RUMA hits back at medics' calls for antibiotic ban
14th Nov 2016 / By Alistair Driver
The RUMA alliance has issued a strongly worded response to calls by medics for an immediate UK ban on preventative mass medication of farmed livestock.
In a letter published in the Daily Telegraph today (November 14) and reported prominently in the paper and on its website, leading figures from the medical profession call for the Government to ‘immediately introduce a UK-wide ban on the routine preventative mass medication of animals’.
It also calls on Defra Secretary Andrea Leadsom and Health Secretary Jeremy Hunt MP to ‘urgently curb farm use of the ‘critically important’ antibiotics’.
The letter, published on the first days of World Antibiotic Awareness Week, is signed by the heads of 12 royal medical colleges, as well as the Faculty of Public Health, the British Medical Association and two leading health journals.
They claimed Brexit meant the UK was now in an 'ideal position' to implement a ban.
In its response, the RUMA (Responsible Use of Medicines in Agriculture) alliance describes the letter as ‘exceptionally disappointing’.
It accuses its authors of hypocrisy, given from those heading human and animal medicine in the UK to stop the ‘blame game’ on antimicrobial resistance (AMR) as all parties work together to implement the global One Health AMR strategy.
The alliance said: “In fact this type of orchestrated rhetoric, supported by scant facts, is potentially harmful to the health and welfare of our farm animals, pets and horses.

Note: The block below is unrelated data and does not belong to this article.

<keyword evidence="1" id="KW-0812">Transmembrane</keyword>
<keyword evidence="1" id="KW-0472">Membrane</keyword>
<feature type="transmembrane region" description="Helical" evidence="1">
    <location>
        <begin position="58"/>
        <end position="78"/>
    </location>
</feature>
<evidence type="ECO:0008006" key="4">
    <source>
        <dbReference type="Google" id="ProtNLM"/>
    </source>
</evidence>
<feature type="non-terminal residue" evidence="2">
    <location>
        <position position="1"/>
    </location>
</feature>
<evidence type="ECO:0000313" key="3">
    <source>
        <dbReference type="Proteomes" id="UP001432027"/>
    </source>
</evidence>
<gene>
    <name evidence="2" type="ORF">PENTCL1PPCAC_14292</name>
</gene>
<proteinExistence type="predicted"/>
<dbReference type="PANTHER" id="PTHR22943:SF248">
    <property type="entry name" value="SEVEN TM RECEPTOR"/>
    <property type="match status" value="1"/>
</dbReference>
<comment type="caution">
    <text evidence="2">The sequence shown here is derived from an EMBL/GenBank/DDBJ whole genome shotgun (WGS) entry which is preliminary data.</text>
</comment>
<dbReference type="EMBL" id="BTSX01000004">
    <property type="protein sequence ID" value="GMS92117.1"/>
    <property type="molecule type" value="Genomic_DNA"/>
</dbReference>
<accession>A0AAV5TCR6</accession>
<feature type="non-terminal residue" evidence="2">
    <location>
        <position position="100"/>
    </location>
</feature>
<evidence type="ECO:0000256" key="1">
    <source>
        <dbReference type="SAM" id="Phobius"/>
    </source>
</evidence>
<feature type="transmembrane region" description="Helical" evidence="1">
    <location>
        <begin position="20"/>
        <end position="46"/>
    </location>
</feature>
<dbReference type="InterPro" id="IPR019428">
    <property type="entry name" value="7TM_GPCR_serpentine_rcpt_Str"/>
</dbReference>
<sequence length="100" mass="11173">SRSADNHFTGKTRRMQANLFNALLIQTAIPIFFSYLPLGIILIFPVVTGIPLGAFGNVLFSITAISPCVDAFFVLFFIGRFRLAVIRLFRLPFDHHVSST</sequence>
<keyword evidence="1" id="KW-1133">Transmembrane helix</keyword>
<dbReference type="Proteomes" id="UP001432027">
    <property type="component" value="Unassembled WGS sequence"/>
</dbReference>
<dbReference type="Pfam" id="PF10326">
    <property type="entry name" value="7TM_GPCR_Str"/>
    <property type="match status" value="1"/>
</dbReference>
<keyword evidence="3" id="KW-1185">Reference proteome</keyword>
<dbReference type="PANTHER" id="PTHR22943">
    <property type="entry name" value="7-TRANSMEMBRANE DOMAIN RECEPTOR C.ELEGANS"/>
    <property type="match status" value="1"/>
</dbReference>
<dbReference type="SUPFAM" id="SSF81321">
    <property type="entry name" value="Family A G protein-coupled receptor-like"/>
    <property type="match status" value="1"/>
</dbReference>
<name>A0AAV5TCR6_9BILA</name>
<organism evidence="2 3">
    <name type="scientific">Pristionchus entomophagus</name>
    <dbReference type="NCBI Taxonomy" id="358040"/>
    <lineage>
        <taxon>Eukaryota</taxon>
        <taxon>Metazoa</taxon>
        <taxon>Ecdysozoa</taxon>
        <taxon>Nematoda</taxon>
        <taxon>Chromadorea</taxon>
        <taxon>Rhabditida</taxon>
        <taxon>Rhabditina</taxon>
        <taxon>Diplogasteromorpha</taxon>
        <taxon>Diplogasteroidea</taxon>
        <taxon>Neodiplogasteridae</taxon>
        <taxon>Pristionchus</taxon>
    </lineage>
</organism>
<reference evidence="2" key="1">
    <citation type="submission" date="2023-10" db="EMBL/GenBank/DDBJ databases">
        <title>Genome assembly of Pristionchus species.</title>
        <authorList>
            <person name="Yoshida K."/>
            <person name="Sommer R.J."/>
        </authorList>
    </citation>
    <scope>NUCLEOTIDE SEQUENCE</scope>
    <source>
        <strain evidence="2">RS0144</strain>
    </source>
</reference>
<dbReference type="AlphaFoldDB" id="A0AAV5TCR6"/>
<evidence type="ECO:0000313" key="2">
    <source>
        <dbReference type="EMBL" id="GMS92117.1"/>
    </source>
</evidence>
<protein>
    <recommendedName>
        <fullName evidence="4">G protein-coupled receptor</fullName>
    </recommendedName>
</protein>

We currently use 37 per cent of the UK’s antibiotics to manage disease and infection, and produce safe food from over a billion farm animals in the UK every year.
“Strict withdrawal periods mean antibiotic residues in food are not an issue, but overall use, as in human medicine, must fall as farming plays its part in reducing the spread of antibiotic-resistant bacteria.”
Echoing the sentiments of an NPA press release published earlier today outlining the various ways the pig industry is ‘stepping up to the antibiotic challenge’, the RUMA alliance stresses that the farming industry is taking the issue seriously.
It pointed out how the vital antibiotic colistin, which for decades was used almost solely in veterinary medicine, has been voluntarily restricted in all species. Furthermore, many critically important antibiotics (CIAs), currently forming less than 1 per cent of annual use, can now only be applied by individual injection.
The UK is among the lower users of antibiotics in farming within the EU and, in reducing use by some 60 per cent in the past six years, the Netherlands is now at approximately the same level as us, RUMA noted.
The Government has set a target of reducing antibiotic use in farming by around 20 per cent by 2018. The RUMA alliance has been given the task of overseeing the setting sector-specific objectives to cut and refine use through its Targets Task Force set up earlier this year.
RUMA, chaired by Gwyn Jones and whose 28 members include NPA, said it was eagerly awaiting the latest annual UK antibiotic data, to be released later this week, to see what progress is being made.
It said efforts would continue to ‘reduce, refine and replace antibiotic use in a measured and scientifically-robust way’, despite the fact resistance in humans continues to be largely attributed to human medicine.
Studies across five European countries including the UK indicate farm animal use is potentially associated with as few as one in every 370 human clinical cases of E. coli infection.
RUMA said: “Taking away the option, without good reason, to treat preventatively or to administer treatment in the most effective manner or to restrict certain products already being used responsibly and at very low levels, risks creating more severe disease problems and poor welfare.
“Caring for the health and welfare of animals is a serious business and one which should not be jeopardised by poor research and avoiding responsibility.”